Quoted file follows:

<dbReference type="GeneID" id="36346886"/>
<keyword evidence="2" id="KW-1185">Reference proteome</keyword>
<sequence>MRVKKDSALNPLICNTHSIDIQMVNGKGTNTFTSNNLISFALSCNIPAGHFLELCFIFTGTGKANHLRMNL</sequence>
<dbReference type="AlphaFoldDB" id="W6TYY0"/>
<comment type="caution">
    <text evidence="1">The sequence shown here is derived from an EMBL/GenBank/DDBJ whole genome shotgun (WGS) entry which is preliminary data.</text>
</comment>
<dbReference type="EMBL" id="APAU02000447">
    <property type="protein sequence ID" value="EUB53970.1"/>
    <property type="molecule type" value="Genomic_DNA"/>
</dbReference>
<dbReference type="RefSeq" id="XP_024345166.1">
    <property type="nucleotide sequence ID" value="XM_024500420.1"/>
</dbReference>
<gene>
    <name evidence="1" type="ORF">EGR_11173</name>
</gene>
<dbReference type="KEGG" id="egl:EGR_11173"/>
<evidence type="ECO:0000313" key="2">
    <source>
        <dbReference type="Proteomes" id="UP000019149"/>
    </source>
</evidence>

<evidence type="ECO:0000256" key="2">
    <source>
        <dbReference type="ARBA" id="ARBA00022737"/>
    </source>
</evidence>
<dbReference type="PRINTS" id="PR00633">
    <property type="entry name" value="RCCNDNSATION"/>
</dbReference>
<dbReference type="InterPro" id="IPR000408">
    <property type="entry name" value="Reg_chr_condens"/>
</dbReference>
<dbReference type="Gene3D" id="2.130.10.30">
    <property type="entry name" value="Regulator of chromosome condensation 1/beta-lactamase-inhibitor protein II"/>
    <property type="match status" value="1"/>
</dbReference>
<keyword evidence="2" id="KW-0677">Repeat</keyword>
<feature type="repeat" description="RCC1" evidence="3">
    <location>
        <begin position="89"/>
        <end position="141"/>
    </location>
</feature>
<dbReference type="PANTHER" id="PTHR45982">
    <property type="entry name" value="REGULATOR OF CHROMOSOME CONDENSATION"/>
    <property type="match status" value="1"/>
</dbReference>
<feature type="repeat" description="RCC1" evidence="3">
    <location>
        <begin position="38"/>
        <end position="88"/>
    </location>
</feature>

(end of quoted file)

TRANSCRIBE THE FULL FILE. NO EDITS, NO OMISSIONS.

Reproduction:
<dbReference type="GeneID" id="36346886"/>
<keyword evidence="2" id="KW-1185">Reference proteome</keyword>
<sequence>MRVKKDSALNPLICNTHSIDIQMVNGKGTNTFTSNNLISFALSCNIPAGHFLELCFIFTGTGKANHLRMNL</sequence>
<dbReference type="AlphaFoldDB" id="W6TYY0"/>
<comment type="caution">
    <text evidence="1">The sequence shown here is derived from an EMBL/GenBank/DDBJ whole genome shotgun (WGS) entry which is preliminary data.</text>
</comment>
<dbReference type="EMBL" id="APAU02000447">
    <property type="protein sequence ID" value="EUB53970.1"/>
    <property type="molecule type" value="Genomic_DNA"/>
</dbReference>
<dbReference type="RefSeq" id="XP_024345166.1">
    <property type="nucleotide sequence ID" value="XM_024500420.1"/>
</dbReference>
<gene>
    <name evidence="1" type="ORF">EGR_11173</name>
</gene>
<dbReference type="KEGG" id="egl:EGR_11173"/>
<evidence type="ECO:0000313" key="2">
    <source>
        <dbReference type="Proteomes" id="UP000019149"/>
    </source>
</evidence>

<evidence type="ECO:0000256" key="2">
    <source>
        <dbReference type="ARBA" id="ARBA00022737"/>
    </source>
</evidence>
<dbReference type="PRINTS" id="PR00633">
    <property type="entry name" value="RCCNDNSATION"/>
</dbReference>
<dbReference type="InterPro" id="IPR000408">
    <property type="entry name" value="Reg_chr_condens"/>
</dbReference>
<dbReference type="Gene3D" id="2.130.10.30">
    <property type="entry name" value="Regulator of chromosome condensation 1/beta-lactamase-inhibitor protein II"/>
    <property type="match status" value="1"/>
</dbReference>
<keyword evidence="2" id="KW-0677">Repeat</keyword>
<feature type="repeat" description="RCC1" evidence="3">
    <location>
        <begin position="89"/>
        <end position="141"/>
    </location>
</feature>
<dbReference type="PANTHER" id="PTHR45982">
    <property type="entry name" value="REGULATOR OF CHROMOSOME CONDENSATION"/>
    <property type="match status" value="1"/>
</dbReference>
<feature type="repeat" description="RCC1" evidence="3">
    <location>
        <begin position="38"/>
        <end position="88"/>
    </location>
</feature>